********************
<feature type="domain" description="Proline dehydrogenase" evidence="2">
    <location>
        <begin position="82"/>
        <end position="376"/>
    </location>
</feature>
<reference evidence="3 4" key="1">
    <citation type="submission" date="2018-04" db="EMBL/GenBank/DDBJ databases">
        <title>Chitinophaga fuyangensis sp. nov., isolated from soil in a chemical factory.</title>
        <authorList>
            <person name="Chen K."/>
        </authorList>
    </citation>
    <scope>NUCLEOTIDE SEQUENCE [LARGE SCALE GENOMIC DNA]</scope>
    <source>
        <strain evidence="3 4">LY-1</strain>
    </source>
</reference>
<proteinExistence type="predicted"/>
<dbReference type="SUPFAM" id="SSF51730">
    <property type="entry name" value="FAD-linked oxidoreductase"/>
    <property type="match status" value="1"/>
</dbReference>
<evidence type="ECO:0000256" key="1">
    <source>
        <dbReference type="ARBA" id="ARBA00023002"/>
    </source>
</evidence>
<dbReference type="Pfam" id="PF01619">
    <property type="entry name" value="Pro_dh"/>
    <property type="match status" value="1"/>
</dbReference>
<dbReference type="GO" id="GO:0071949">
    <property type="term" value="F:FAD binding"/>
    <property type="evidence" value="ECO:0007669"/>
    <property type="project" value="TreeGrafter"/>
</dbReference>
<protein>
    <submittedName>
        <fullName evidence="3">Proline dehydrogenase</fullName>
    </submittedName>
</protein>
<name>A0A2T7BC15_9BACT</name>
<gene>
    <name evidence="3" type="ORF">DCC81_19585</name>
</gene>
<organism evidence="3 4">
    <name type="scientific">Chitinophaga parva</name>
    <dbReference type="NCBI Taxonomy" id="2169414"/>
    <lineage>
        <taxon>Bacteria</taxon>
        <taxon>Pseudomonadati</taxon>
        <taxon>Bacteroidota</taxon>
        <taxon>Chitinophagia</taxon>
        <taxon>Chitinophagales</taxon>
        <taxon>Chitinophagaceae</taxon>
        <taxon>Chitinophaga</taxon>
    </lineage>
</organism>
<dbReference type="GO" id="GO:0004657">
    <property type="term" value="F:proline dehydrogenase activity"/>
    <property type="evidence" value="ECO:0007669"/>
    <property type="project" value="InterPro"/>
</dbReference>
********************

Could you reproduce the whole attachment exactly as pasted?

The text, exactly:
<feature type="domain" description="Proline dehydrogenase" evidence="2">
    <location>
        <begin position="82"/>
        <end position="376"/>
    </location>
</feature>
<reference evidence="3 4" key="1">
    <citation type="submission" date="2018-04" db="EMBL/GenBank/DDBJ databases">
        <title>Chitinophaga fuyangensis sp. nov., isolated from soil in a chemical factory.</title>
        <authorList>
            <person name="Chen K."/>
        </authorList>
    </citation>
    <scope>NUCLEOTIDE SEQUENCE [LARGE SCALE GENOMIC DNA]</scope>
    <source>
        <strain evidence="3 4">LY-1</strain>
    </source>
</reference>
<proteinExistence type="predicted"/>
<dbReference type="SUPFAM" id="SSF51730">
    <property type="entry name" value="FAD-linked oxidoreductase"/>
    <property type="match status" value="1"/>
</dbReference>
<evidence type="ECO:0000256" key="1">
    <source>
        <dbReference type="ARBA" id="ARBA00023002"/>
    </source>
</evidence>
<dbReference type="Pfam" id="PF01619">
    <property type="entry name" value="Pro_dh"/>
    <property type="match status" value="1"/>
</dbReference>
<dbReference type="GO" id="GO:0071949">
    <property type="term" value="F:FAD binding"/>
    <property type="evidence" value="ECO:0007669"/>
    <property type="project" value="TreeGrafter"/>
</dbReference>
<protein>
    <submittedName>
        <fullName evidence="3">Proline dehydrogenase</fullName>
    </submittedName>
</protein>
<name>A0A2T7BC15_9BACT</name>
<gene>
    <name evidence="3" type="ORF">DCC81_19585</name>
</gene>
<organism evidence="3 4">
    <name type="scientific">Chitinophaga parva</name>
    <dbReference type="NCBI Taxonomy" id="2169414"/>
    <lineage>
        <taxon>Bacteria</taxon>
        <taxon>Pseudomonadati</taxon>
        <taxon>Bacteroidota</taxon>
        <taxon>Chitinophagia</taxon>
        <taxon>Chitinophagales</taxon>
        <taxon>Chitinophagaceae</taxon>
        <taxon>Chitinophaga</taxon>
    </lineage>
</organism>
<dbReference type="GO" id="GO:0004657">
    <property type="term" value="F:proline dehydrogenase activity"/>
    <property type="evidence" value="ECO:0007669"/>
    <property type="project" value="InterPro"/>
</dbReference>